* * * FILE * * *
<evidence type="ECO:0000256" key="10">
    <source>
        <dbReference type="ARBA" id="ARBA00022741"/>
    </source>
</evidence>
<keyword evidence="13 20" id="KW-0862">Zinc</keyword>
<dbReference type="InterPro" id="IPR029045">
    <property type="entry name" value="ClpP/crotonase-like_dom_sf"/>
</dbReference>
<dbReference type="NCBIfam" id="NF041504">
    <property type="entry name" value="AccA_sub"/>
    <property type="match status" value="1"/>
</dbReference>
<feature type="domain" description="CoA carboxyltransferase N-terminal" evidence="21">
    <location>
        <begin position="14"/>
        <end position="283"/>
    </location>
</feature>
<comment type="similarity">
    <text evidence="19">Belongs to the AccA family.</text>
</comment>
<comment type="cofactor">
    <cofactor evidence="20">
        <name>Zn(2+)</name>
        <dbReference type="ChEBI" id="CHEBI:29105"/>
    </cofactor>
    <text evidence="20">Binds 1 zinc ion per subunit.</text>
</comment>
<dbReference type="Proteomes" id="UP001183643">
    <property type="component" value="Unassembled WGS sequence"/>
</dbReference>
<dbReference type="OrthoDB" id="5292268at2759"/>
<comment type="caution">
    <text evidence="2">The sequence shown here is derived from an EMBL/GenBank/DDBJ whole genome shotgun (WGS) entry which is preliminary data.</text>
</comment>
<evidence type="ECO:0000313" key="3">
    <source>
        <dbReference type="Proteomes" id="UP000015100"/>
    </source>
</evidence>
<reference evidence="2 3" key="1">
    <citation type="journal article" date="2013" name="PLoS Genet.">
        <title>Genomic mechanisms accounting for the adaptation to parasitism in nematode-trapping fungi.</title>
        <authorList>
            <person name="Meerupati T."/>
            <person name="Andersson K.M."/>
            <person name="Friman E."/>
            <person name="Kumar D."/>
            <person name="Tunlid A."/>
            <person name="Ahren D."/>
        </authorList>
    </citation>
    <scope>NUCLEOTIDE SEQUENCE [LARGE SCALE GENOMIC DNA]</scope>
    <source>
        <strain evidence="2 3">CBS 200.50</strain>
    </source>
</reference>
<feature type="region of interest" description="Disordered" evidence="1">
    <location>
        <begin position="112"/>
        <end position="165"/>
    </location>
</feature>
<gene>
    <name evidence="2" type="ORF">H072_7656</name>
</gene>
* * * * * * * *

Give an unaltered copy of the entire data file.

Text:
<evidence type="ECO:0000256" key="10">
    <source>
        <dbReference type="ARBA" id="ARBA00022741"/>
    </source>
</evidence>
<keyword evidence="13 20" id="KW-0862">Zinc</keyword>
<dbReference type="InterPro" id="IPR029045">
    <property type="entry name" value="ClpP/crotonase-like_dom_sf"/>
</dbReference>
<dbReference type="NCBIfam" id="NF041504">
    <property type="entry name" value="AccA_sub"/>
    <property type="match status" value="1"/>
</dbReference>
<feature type="domain" description="CoA carboxyltransferase N-terminal" evidence="21">
    <location>
        <begin position="14"/>
        <end position="283"/>
    </location>
</feature>
<comment type="similarity">
    <text evidence="19">Belongs to the AccA family.</text>
</comment>
<comment type="cofactor">
    <cofactor evidence="20">
        <name>Zn(2+)</name>
        <dbReference type="ChEBI" id="CHEBI:29105"/>
    </cofactor>
    <text evidence="20">Binds 1 zinc ion per subunit.</text>
</comment>
<dbReference type="Proteomes" id="UP001183643">
    <property type="component" value="Unassembled WGS sequence"/>
</dbReference>
<dbReference type="OrthoDB" id="5292268at2759"/>
<comment type="caution">
    <text evidence="2">The sequence shown here is derived from an EMBL/GenBank/DDBJ whole genome shotgun (WGS) entry which is preliminary data.</text>
</comment>
<evidence type="ECO:0000313" key="3">
    <source>
        <dbReference type="Proteomes" id="UP000015100"/>
    </source>
</evidence>
<reference evidence="2 3" key="1">
    <citation type="journal article" date="2013" name="PLoS Genet.">
        <title>Genomic mechanisms accounting for the adaptation to parasitism in nematode-trapping fungi.</title>
        <authorList>
            <person name="Meerupati T."/>
            <person name="Andersson K.M."/>
            <person name="Friman E."/>
            <person name="Kumar D."/>
            <person name="Tunlid A."/>
            <person name="Ahren D."/>
        </authorList>
    </citation>
    <scope>NUCLEOTIDE SEQUENCE [LARGE SCALE GENOMIC DNA]</scope>
    <source>
        <strain evidence="2 3">CBS 200.50</strain>
    </source>
</reference>
<feature type="region of interest" description="Disordered" evidence="1">
    <location>
        <begin position="112"/>
        <end position="165"/>
    </location>
</feature>
<gene>
    <name evidence="2" type="ORF">H072_7656</name>
</gene>